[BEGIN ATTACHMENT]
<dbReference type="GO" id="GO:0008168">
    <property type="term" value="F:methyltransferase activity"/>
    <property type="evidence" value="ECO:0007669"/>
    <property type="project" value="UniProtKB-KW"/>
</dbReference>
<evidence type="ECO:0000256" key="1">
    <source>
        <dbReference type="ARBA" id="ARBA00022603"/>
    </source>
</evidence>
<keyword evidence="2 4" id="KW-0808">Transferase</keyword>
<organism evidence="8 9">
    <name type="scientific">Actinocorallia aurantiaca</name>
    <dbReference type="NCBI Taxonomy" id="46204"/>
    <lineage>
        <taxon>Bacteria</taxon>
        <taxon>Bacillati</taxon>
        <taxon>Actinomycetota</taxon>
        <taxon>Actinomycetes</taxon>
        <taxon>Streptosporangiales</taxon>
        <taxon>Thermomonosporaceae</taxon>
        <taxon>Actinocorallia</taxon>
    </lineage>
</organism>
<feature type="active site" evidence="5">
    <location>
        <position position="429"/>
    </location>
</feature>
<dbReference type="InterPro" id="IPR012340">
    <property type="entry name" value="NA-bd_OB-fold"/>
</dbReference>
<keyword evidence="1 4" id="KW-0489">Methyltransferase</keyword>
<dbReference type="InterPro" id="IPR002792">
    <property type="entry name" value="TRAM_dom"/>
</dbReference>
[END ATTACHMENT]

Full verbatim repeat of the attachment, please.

<dbReference type="GO" id="GO:0008168">
    <property type="term" value="F:methyltransferase activity"/>
    <property type="evidence" value="ECO:0007669"/>
    <property type="project" value="UniProtKB-KW"/>
</dbReference>
<evidence type="ECO:0000256" key="1">
    <source>
        <dbReference type="ARBA" id="ARBA00022603"/>
    </source>
</evidence>
<keyword evidence="2 4" id="KW-0808">Transferase</keyword>
<organism evidence="8 9">
    <name type="scientific">Actinocorallia aurantiaca</name>
    <dbReference type="NCBI Taxonomy" id="46204"/>
    <lineage>
        <taxon>Bacteria</taxon>
        <taxon>Bacillati</taxon>
        <taxon>Actinomycetota</taxon>
        <taxon>Actinomycetes</taxon>
        <taxon>Streptosporangiales</taxon>
        <taxon>Thermomonosporaceae</taxon>
        <taxon>Actinocorallia</taxon>
    </lineage>
</organism>
<feature type="active site" evidence="5">
    <location>
        <position position="429"/>
    </location>
</feature>
<dbReference type="InterPro" id="IPR012340">
    <property type="entry name" value="NA-bd_OB-fold"/>
</dbReference>
<keyword evidence="1 4" id="KW-0489">Methyltransferase</keyword>
<dbReference type="InterPro" id="IPR002792">
    <property type="entry name" value="TRAM_dom"/>
</dbReference>